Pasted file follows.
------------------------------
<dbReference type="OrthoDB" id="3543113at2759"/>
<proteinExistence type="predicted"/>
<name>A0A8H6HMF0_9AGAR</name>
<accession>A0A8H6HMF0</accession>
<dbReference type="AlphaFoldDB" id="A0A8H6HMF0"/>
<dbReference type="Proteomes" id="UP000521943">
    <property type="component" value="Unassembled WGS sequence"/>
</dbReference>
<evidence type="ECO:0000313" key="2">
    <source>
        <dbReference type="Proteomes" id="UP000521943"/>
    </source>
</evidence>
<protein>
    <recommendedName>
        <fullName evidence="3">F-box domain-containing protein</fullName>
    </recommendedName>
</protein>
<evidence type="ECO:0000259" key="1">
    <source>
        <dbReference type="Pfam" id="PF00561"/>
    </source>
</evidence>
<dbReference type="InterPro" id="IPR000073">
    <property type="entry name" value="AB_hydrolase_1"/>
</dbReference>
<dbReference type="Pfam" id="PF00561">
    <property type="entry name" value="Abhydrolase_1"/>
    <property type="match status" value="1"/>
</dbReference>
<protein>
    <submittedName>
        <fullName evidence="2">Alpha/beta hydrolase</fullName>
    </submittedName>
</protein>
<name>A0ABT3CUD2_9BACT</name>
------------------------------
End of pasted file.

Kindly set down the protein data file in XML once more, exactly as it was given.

<dbReference type="OrthoDB" id="3543113at2759"/>
<proteinExistence type="predicted"/>
<name>A0A8H6HMF0_9AGAR</name>
<accession>A0A8H6HMF0</accession>
<dbReference type="AlphaFoldDB" id="A0A8H6HMF0"/>
<dbReference type="Proteomes" id="UP000521943">
    <property type="component" value="Unassembled WGS sequence"/>
</dbReference>
<evidence type="ECO:0000313" key="2">
    <source>
        <dbReference type="Proteomes" id="UP000521943"/>
    </source>
</evidence>
<protein>
    <recommendedName>
        <fullName evidence="3">F-box domain-containing protein</fullName>
    </recommendedName>
</protein>
<evidence type="ECO:0000259" key="1">
    <source>
        <dbReference type="Pfam" id="PF00561"/>
    </source>
</evidence>
<dbReference type="InterPro" id="IPR000073">
    <property type="entry name" value="AB_hydrolase_1"/>
</dbReference>
<dbReference type="Pfam" id="PF00561">
    <property type="entry name" value="Abhydrolase_1"/>
    <property type="match status" value="1"/>
</dbReference>
<protein>
    <submittedName>
        <fullName evidence="2">Alpha/beta hydrolase</fullName>
    </submittedName>
</protein>
<name>A0ABT3CUD2_9BACT</name>